Join scholars of American religion on Friday, November 16, 2018, at the Abraham Lincoln Library and Museum in Harrogate, Tennessee, as they discuss faith in Lincoln’s America at this year’s Lincoln Symposium and Kincaid Lecture. Speakers include Dr. Thomas Kidd, Dr. Terrie Aamodt, and Dr. Luke Harlow.
The cost of the event to the public is $30.00 (covers lectures and luncheon). Students, faculty, and staff of Lincoln Memorial University may attend all sessions free of charge; lunch for LMU community members is $10.00 and requires registration.
Registration is required for all who wish to attend, whether a student, faculty, or community member. To register, please email email@example.com by November 13, 2018.
8:30am -9:00am: Registration, The Abraham Lincoln Library and Museum
9:00am: Dr. Terrie Aamodt: “When Religion Goes to War: The Apocalyptic Imagination and the Civil War”
10:00am: 15 Minute Break
10:15am: Dr. Luke Harlow, “Religion and the Meaning of Civil War Emancipation”
11:15am: 15 Minute Break
11:30am: 2018 Kincaid Lecture, Dr. Thomas Kidd: “The Enigma of Benjamin Franklin’s Faith”
12:30pm: Luncheon, Cumberland Gap Convention Center
2:00pm: Roundtable Q&A with Speakers and Book Signing
Copies of each author’s book will be available for purchase and signing at the event.
Thomas Kidd is the Associate Director of the Institute for Studies of Religion, and the James Vardaman Distinguished Professor of History at Baylor University. He is the author or editor of twelve books. Recent works include Benjamin Franklin: The Religious Life of a Founding Father (Yale University Press, 2017), American Colonial History: Clashing Cultures and Faiths (Yale University Press, 2016), Baptists in America: A History (with Barry Hankins, Oxford University Press, 2015), and George Whitefield: America’s Spiritual Founding Father (Yale University Press, 2014). He has written for outlets including the Washington Post and the Wall Street Journal. Kidd blogs at “Evangelical History” at The Gospel Coalition website.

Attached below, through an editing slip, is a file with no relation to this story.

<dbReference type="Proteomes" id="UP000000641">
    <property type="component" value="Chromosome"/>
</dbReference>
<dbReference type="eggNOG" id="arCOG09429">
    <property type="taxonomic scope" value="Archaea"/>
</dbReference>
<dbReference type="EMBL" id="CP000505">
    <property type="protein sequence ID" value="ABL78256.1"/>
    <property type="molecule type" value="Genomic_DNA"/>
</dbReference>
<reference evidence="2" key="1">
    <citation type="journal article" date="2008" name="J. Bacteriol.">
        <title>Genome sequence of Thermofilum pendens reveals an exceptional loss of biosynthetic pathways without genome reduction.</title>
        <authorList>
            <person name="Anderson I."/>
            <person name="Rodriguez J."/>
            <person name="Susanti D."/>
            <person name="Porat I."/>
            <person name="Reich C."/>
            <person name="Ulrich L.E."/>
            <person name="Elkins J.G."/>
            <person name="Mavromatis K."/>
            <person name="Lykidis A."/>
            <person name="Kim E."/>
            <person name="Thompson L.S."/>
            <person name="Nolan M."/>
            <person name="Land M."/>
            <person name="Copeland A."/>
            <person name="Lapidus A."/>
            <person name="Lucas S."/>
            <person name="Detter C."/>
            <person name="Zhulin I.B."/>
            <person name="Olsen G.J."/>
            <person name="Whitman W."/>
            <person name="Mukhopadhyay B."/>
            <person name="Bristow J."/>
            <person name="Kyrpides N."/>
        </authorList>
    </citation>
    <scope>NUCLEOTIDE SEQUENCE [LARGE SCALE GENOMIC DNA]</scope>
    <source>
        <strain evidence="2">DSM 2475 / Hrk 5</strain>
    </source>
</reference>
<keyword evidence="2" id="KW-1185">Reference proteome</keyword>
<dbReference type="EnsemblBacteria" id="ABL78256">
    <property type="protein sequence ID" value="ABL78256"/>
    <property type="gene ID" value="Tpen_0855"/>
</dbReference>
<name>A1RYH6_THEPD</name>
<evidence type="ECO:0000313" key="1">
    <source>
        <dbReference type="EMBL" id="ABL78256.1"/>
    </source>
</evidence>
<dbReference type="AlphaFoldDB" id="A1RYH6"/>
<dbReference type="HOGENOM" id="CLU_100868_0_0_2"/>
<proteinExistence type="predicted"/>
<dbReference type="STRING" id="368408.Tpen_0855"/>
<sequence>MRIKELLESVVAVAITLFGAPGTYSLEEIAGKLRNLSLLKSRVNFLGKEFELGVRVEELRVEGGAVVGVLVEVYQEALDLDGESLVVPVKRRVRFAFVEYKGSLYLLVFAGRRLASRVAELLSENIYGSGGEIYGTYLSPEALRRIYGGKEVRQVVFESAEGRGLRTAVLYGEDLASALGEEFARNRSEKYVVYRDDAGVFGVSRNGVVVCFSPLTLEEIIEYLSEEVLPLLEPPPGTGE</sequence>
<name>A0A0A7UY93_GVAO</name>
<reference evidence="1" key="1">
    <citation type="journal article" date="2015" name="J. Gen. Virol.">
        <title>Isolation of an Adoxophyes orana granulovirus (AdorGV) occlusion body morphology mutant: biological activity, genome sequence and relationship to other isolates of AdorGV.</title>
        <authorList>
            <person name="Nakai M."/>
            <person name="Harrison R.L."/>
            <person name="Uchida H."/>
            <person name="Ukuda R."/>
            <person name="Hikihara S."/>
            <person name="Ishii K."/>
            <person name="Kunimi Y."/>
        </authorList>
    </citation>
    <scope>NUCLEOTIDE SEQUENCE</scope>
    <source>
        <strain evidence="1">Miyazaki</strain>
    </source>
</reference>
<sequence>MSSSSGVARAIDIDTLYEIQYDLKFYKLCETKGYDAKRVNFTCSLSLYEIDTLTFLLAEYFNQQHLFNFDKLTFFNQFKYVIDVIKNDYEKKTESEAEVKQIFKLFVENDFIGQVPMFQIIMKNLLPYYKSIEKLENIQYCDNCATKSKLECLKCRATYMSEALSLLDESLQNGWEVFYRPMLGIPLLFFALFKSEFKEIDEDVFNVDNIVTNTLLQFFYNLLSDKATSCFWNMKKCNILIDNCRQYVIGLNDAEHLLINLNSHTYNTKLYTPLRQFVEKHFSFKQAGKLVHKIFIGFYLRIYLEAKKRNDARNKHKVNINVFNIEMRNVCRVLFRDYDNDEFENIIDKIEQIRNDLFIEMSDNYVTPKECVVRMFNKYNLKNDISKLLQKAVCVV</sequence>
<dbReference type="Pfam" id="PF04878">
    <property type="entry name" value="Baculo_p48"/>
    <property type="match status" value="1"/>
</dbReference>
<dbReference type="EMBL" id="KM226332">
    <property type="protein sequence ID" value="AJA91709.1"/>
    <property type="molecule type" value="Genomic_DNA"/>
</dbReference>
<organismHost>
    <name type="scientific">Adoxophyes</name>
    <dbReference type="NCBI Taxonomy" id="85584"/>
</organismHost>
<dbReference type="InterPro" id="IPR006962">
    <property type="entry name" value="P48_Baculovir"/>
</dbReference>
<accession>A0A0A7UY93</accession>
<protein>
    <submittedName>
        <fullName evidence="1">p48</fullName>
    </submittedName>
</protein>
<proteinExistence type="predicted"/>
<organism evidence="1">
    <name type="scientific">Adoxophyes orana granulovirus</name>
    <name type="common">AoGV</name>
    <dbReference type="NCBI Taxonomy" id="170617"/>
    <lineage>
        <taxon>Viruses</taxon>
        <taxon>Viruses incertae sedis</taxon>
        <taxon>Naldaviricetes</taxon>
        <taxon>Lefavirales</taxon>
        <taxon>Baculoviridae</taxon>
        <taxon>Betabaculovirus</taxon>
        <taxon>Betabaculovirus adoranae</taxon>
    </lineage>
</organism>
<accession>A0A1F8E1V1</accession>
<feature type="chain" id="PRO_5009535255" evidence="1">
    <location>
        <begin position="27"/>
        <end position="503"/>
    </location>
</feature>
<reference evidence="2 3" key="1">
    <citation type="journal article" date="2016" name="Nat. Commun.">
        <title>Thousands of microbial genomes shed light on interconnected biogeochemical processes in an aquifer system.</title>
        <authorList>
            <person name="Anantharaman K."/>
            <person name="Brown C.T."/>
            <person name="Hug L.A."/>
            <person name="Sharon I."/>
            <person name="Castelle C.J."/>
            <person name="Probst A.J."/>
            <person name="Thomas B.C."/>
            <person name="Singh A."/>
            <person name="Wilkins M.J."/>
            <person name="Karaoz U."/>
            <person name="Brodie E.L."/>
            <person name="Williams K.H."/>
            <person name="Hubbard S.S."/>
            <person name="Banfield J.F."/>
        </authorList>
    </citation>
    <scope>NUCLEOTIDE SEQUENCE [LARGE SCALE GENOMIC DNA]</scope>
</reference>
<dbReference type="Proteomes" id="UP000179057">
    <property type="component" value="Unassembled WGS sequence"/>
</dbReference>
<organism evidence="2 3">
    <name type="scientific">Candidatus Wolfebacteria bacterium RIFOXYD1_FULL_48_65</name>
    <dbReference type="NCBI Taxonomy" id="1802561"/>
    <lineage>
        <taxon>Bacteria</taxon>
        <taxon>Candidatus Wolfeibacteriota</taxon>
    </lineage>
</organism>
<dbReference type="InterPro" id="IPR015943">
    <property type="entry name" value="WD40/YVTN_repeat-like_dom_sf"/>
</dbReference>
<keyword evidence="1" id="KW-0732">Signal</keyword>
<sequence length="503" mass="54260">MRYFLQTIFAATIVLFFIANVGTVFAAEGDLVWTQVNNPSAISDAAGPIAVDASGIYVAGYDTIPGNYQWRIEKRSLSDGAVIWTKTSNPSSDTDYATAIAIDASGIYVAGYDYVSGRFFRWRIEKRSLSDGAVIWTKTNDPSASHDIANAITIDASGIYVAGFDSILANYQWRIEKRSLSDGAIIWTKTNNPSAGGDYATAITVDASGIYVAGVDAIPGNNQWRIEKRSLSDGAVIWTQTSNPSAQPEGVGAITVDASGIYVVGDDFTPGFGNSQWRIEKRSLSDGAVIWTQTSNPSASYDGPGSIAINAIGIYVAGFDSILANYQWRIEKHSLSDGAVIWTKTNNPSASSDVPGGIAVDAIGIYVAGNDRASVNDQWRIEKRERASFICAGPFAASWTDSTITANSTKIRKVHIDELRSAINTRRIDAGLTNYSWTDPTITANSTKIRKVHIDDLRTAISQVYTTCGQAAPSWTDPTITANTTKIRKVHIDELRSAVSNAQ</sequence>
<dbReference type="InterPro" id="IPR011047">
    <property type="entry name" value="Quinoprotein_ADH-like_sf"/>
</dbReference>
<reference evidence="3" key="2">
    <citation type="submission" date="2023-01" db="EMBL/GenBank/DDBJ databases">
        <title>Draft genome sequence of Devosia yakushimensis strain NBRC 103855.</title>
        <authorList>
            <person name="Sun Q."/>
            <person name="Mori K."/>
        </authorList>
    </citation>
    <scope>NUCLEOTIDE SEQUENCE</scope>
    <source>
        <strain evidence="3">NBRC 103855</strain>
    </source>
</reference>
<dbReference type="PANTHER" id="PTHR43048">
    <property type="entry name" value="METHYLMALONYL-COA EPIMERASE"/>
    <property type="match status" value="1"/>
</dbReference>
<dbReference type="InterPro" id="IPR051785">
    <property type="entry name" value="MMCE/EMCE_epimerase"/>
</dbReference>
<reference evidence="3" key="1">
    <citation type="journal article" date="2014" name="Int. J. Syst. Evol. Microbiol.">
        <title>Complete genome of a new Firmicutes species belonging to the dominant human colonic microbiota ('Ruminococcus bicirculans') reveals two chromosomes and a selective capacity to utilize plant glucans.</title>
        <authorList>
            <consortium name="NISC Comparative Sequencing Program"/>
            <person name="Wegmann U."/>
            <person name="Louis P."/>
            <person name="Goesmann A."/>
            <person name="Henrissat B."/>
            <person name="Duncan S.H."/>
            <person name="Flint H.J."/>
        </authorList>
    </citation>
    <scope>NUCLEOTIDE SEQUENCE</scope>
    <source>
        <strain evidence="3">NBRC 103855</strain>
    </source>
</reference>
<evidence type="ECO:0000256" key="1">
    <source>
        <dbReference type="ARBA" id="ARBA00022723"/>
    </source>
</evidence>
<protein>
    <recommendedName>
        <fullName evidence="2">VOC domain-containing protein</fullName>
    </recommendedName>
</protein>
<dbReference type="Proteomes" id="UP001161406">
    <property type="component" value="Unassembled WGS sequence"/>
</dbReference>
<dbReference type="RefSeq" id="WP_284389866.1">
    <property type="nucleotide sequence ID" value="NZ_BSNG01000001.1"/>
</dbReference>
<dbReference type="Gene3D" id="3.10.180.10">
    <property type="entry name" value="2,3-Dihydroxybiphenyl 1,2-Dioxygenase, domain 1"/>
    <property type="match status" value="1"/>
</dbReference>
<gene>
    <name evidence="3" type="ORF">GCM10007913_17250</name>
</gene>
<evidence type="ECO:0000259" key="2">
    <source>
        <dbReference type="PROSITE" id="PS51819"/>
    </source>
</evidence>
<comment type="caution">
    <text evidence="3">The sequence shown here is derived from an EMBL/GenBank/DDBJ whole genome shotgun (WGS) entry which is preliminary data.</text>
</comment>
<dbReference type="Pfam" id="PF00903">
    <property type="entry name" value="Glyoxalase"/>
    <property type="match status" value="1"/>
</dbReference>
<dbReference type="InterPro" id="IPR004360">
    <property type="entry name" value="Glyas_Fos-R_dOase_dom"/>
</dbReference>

Terrie Dopp Aamodt is professor of History and English at Walla Walla University. Her own roots in Virginia’s Shenandoah Valley informed her doctoral work in American and New England Studies at Boston University. Her revised dissertation, Righteous Armies, Holy Cause: Apocalyptic Imagery and the Civil War, was published by Mercer University Press in 2002. She has explored relationships between religion and visual culture in topics ranging from the American Shakers to the House of David barnstorming baseball teams, which pioneered racial integration in the sport during the 1920s and 30s. She has led several Civil War tours of the Virginia theater for college credit, including a bicycle tour. Current interests include the memorialization of the Civil War in the Northwest and investigation of photographs, magazine illustrations, and other images of Reconstruction and the Jim Crow era in an extension of her earlier work on the Civil War. She is exploring and comparing the trajectories of the Bloody Shirt and Lost Cause responses to the war.
Luke Harlow is Associate Professor and Director of Graduate Studies in History at the University of Tennessee, Knoxville. He is a historian of religion, race, and politics in the era of the American Civil War, and his published work includes Religion, Race, and the Making of Confederate Kentucky, 1830–1880, which received a Kentucky History Award. He is currently writing Faith in the Institutions of the Republic: Lydia Maria Child in Civil War and Reconstruction, a book focused on one of the most famous abolitionists and writers of the nineteenth century. This project explores the relationship between northern antislavery reformers and politicians, and raises questions about the moral foundations of democratic republicanism in the age of emancipation.